Content Warning: Depictions of ableism
What’s it about? Prince Bojji is the Deaf firstborn son of his powerful father, King Bosse. Bojji dreams of becoming the greatest king the world has ever seen, but because of his disability everyone treats him like an idiot and doesn’t believe he can become a great leader. Despite all the negativity in his life, Bojji still hasn’t given up on his dreams and with his newfound friend named Kage, he believes he can achieve anything.
Wit Studio has certainly been on a roll lately. While Great Pretender and Vivy -Flourite Eye’s Song- received mixed reviews, their animation quality is consistently gorgeous and I’m happy to report that Ranking of Kings is also a good looking show. The animation style creates a fairytale setting and overall has a delightful atmosphere, which is desperately needed considering how almost everyone in Bojji’s life treats him horribly.
It isn’t pleasant seeing how everyone makes fun of Bojji for being deaf and it doesn’t help that he’s constantly called “dumb” because of his inability to verbally communicate with anyone. I would think that being a royal would be enough to protect him from the insults of his subjects, but even he isn’t viewed as worthy of such respect.
Everyone assumes he’s just all smiles, but he’s really trying his best to hide his feelings by putting on a brave face. Honestly, it was heartbreaking seeing Bojji cry alone in his room and it was at this point, I really wanted good things to happen to him or else I was going to throw a tantrum. Thankfully, my prayers were answered in the form of a swindler named Kage. Sure, he’s a sketchy fellow and a member of a famous assassin family, but considering the awful things Bojji has to put up with, he needs a friend like Kage in his corner.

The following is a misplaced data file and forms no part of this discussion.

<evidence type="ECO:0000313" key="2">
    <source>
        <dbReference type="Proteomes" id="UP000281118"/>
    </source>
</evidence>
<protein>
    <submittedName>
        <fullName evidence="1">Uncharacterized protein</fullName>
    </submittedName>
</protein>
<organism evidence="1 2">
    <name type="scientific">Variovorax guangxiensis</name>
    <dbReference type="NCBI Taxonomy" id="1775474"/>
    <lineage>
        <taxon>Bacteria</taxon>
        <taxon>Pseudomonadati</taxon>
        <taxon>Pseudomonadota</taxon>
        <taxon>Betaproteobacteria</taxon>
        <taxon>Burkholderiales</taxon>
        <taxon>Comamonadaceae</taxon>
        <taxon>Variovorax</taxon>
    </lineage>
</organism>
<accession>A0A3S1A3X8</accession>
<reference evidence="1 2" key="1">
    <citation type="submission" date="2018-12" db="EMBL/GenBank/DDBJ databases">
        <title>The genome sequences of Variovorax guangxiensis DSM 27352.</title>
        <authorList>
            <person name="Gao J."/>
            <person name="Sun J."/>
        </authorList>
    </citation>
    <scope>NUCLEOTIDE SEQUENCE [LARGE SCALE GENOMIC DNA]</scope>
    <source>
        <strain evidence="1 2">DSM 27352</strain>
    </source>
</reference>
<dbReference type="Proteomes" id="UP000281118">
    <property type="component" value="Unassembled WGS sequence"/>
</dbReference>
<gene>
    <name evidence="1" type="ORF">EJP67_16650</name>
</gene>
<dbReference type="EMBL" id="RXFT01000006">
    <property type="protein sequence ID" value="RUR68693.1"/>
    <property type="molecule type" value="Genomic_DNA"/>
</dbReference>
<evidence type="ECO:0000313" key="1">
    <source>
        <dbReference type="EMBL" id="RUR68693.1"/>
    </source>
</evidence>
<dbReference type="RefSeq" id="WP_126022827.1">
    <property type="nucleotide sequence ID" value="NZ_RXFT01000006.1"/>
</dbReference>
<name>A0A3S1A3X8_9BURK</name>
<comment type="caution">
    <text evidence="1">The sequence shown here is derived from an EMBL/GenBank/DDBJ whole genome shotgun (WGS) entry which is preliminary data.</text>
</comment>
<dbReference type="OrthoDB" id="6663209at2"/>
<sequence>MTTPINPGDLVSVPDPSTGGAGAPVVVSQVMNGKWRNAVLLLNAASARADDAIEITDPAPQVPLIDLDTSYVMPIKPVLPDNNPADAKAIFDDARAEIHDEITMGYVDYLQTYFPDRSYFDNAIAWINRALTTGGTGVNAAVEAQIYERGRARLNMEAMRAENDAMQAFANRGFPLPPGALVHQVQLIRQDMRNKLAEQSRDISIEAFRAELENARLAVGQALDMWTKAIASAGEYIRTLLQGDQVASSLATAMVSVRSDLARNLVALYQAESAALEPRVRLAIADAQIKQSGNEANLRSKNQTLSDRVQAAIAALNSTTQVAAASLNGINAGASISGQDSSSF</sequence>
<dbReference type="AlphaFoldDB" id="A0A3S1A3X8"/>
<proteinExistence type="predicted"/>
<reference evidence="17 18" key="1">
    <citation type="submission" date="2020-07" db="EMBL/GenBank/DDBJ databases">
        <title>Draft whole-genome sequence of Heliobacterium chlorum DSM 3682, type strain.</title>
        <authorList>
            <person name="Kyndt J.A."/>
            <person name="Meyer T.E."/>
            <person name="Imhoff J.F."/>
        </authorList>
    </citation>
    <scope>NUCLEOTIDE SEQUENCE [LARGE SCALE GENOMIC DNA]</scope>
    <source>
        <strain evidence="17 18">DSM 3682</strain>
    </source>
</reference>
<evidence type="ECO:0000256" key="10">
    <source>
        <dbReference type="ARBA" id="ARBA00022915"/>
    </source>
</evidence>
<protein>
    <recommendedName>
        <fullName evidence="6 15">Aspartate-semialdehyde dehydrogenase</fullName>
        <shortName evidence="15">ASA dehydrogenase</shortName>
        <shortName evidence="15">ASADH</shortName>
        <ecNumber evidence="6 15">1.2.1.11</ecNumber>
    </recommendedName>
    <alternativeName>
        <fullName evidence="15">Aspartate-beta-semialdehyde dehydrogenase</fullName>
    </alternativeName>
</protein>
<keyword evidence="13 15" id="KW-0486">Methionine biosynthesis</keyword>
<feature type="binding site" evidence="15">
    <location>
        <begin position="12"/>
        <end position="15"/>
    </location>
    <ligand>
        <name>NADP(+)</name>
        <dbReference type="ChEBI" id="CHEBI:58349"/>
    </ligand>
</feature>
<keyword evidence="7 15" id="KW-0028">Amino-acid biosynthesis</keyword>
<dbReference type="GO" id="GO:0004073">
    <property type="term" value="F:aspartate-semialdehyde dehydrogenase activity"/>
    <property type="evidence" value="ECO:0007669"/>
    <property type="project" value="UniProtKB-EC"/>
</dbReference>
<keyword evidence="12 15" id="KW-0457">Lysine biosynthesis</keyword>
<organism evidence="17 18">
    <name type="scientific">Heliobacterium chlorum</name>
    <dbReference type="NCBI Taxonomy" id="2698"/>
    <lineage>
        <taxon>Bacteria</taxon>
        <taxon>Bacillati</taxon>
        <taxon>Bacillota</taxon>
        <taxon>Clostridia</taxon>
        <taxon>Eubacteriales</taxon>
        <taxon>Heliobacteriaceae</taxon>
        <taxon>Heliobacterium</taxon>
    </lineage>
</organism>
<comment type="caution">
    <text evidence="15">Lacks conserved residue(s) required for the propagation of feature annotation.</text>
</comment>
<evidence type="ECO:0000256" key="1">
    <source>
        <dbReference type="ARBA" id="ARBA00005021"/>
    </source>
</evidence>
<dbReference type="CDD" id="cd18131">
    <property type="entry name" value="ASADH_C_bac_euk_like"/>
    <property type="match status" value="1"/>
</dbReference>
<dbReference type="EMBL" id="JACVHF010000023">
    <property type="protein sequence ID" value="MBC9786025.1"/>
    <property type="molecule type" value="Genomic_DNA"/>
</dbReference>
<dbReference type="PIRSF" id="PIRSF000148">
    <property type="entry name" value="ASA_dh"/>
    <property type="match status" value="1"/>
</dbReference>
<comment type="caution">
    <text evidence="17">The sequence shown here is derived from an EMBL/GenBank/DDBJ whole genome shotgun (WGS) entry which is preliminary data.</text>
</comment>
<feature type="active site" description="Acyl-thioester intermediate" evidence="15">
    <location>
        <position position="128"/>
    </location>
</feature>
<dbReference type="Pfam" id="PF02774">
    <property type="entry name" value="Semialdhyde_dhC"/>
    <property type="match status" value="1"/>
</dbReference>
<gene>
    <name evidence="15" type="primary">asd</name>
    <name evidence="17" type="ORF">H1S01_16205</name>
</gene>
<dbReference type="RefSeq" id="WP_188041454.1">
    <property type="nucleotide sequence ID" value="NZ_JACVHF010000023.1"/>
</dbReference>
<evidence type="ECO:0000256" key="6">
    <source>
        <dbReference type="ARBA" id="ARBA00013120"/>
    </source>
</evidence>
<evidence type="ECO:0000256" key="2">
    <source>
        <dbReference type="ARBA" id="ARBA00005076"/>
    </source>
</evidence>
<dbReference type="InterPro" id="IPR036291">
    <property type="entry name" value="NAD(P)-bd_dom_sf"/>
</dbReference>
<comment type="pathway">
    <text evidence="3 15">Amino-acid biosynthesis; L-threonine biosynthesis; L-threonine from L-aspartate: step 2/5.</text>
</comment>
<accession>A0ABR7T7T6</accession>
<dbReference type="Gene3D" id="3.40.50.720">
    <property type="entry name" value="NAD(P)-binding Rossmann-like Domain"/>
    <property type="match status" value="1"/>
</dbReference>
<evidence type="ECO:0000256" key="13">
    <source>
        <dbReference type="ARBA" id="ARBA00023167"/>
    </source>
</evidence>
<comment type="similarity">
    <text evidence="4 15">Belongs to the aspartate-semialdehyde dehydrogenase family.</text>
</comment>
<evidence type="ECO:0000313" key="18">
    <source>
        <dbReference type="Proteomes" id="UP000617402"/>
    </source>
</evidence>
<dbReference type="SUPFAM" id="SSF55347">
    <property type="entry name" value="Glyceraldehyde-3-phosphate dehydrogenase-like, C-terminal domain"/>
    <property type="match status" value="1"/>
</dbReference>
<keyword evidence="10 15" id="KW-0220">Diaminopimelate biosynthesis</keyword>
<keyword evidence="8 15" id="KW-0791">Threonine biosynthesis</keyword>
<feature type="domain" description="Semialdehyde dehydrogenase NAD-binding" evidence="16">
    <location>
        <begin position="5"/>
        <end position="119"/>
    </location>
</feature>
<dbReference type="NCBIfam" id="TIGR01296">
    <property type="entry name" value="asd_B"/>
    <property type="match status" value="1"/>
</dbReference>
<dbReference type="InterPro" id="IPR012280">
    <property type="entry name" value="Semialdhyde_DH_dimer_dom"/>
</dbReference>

I was pleasantly surprised to see sign language exists in this world and that Bojji’s swordsman teacher also works as a sign translator for the royal family. I don’t mean to be cynical, but they could’ve easily omitted that completely to make this into a game of charades until the clueless able-bodied characters figure out what Bojji is saying. Disability representation often isn’t handled well and is frequently seen as a challenge able-bodied actors can use to advance in their careers.
This is why I’m really hoping Bojji’s deafness is going to be handled with the sensitivity it deserves; but at the same time I also want this show to explore how difficult it is for deaf people to navigate spaces that are inaccessible to them, and what can be done to create an actual inclusive society.
If being Deaf wasn’t enough, Bojji also has to deal with the fact that he doesn’t meet his society’s standards of masculinity. He isn’t big nor strong like his father and there are serious concerns he will never live up to his father’s legacy. Even his sympathetic swordsman teacher is frustrated with him and wants to teach the second prince instead–what a jerk.
While I can’t predict the end game, it would be nice if the series focused more on what Bojji’s strengths are and how that can help him become a capable ruler. If history can teach us anything, it is that there are other ways to be a better leader and that Bojji doesn’t have to follow the rigid macho path his father laid out for him.
It’s important to mention that I don’t know sign language so I can’t assess if it was done correctly (though it apparently appears to draw from real-world JSL). I’m really counting on the experts to call the shots on this one.
In the end, I liked this premiere and I think it’s worth checking out a few more episodes.
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